Leitch HG, Surani MA, Hajkova P, et al., 2016, DNA (De)Methylation: The Passive Route to Naivety?, TRENDS IN GENETICS, Vol: 32, Pages: 592-595, ISSN: 0168-9525
Mouse pluripotent embryonic stem (ES) cells can exist in distinct yet interchangeable epigenetic states dictated by their culture environment. Previous reports have shown that naïve pluripotent cells grown in the presence of 2i are characterised by global DNA hypomethylation and changes in the abundance and distribution of histone modifications. New research provides insights regarding how this might be achieved.
Nashun B, Hill PW, Hajkova P, et al., 2015, Reprogramming of cell fate: epigenetic memory and the erasure of memories past., EMBO Journal, Vol: 34, Pages: 1296-1308, ISSN: 0261-4189
Cell identity is a reflection of a cell type-specific gene expression profile, and consequently, cell type-specific transcription factor networks are considered to be at the heart of a given cellular phenotype. Although generally stable, cell identity can be reprogrammed in vitro by forced changes to the transcriptional network, the most dramatic example of which was shown by the induction of pluripotency in somatic cells by the ectopic expression of defined transcription factors alone. Although changes to cell fate can be achieved in this way, the efficiency of such conversion remains very low, in large part due to specific chromatin signatures constituting an epigenetic barrier to the transcription factor-mediated reprogramming processes. Here we discuss the two-way relationship between transcription factor binding and chromatin structure during cell fate reprogramming. We additionally explore the potential roles and mechanisms by which histone variants, chromatin remodelling enzymes, and histone and DNA modifications contribute to the stability of cell identity and/or provide a permissive environment for cell fate change during cellular reprogramming.
Nashun B, Hill PWS, Smallwood SA, et al., 2015, Continuous Histone Replacement by Hira Is Essential for Normal Transcriptional Regulation and De Novo DNA Methylation during Mouse Oogenesis, MOLECULAR CELL, Vol: 60, Pages: 611-625, ISSN: 1097-2765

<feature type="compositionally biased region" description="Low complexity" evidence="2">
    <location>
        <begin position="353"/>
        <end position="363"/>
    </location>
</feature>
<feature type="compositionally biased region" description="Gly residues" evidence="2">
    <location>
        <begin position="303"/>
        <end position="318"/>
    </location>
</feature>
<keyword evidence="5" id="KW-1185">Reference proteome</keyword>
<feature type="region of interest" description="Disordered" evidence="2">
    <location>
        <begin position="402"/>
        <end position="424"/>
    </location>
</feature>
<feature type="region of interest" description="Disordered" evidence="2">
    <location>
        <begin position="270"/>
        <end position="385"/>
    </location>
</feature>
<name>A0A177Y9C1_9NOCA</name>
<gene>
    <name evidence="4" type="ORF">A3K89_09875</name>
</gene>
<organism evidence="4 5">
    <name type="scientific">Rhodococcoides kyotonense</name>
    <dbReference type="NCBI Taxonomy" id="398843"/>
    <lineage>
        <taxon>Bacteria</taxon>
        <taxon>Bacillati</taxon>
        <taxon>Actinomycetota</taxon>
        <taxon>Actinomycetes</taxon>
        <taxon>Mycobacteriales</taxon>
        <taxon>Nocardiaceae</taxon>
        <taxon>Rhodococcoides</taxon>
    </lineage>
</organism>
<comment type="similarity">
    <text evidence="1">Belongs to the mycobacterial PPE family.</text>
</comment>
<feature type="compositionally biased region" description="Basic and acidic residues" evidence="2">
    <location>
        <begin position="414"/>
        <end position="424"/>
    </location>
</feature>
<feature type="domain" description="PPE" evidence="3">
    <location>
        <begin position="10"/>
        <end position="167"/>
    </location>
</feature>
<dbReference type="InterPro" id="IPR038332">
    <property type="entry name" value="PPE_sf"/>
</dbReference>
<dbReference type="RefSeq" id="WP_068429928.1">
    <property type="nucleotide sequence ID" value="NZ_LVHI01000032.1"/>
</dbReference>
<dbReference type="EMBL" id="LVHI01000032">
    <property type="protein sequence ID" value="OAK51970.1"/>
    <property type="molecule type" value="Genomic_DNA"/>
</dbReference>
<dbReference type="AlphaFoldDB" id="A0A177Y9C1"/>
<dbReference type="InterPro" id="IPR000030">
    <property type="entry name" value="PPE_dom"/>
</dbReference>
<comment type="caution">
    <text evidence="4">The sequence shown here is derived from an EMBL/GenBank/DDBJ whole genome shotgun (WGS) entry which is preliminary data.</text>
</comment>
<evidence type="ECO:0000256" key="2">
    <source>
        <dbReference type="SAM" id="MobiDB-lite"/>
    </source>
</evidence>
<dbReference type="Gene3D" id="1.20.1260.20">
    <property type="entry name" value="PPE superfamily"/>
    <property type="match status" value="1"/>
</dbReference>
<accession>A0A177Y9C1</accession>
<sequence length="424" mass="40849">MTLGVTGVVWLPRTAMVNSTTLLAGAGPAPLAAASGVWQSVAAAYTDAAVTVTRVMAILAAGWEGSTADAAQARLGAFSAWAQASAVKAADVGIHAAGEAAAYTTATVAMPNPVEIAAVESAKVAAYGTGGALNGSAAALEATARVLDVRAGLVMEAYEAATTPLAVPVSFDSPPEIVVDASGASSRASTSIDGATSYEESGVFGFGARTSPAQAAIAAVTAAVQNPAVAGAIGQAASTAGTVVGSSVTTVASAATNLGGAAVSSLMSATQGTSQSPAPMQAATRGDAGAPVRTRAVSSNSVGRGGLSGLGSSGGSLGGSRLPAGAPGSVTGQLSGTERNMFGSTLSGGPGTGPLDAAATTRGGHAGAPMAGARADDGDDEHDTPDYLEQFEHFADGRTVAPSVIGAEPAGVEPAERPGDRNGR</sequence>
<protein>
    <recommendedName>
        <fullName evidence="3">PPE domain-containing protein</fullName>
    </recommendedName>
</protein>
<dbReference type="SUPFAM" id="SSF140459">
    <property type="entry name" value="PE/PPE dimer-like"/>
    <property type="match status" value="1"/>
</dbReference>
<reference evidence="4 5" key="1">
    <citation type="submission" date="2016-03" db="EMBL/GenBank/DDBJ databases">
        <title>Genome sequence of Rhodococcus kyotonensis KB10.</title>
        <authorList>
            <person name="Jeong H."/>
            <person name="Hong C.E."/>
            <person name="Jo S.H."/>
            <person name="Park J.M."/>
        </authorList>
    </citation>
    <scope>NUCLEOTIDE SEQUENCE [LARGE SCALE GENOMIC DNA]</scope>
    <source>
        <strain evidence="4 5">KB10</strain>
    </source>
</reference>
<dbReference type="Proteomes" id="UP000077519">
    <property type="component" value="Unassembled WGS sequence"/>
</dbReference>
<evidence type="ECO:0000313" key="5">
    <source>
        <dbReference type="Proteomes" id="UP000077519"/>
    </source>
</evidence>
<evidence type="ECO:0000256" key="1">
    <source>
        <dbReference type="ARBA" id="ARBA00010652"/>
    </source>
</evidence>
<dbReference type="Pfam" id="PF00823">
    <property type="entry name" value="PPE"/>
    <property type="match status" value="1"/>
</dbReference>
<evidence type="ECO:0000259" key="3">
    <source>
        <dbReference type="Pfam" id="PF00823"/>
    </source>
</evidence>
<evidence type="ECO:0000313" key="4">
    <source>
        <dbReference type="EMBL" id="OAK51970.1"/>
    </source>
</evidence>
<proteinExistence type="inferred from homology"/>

The integrity of chromatin, which provides a dynamic template for all DNA-related processes in eukaryotes, is maintained through replication-dependent and -independent assembly pathways. To address the role of histone deposition in the absence of DNA replication, we deleted the H3.3 chaperone Hira in developing mouse oocytes. We show that chromatin of non-replicative developing oocytes is dynamic and that lack of continuous H3.3/H4 deposition alters chromatin structure, resulting in increased DNase I sensitivity, the accumulation of DNA damage, and a severe fertility phenotype. On the molecular level, abnormal chromatin structure leads to a dramatic decrease in the dynamic range of gene expression, the appearance of spurious transcripts, and inefficient de novo DNA methylation. Our study thus unequivocally shows the importance of continuous histone replacement and chromatin homeostasis for transcriptional regulation and normal developmental progression in a non-replicative system in vivo.
Amouroux R, McEwen KR, Hajkova P, et al., 2014, Current technological advances in mapping new DNA modifications, Drug Discovery Today: Disease Models, Vol: 12, Pages: 15-26, ISSN: 1740-6757
Hill PS, Amouroux R, Hajkova P, et al., 2014, DNA demethylation, Tet proteins and 5-hydroxymethylcytosine in epigenetic reprogramming: An emerging complex story, GENOMICS, Vol: 104, Pages: 324-333, ISSN: 0888-7543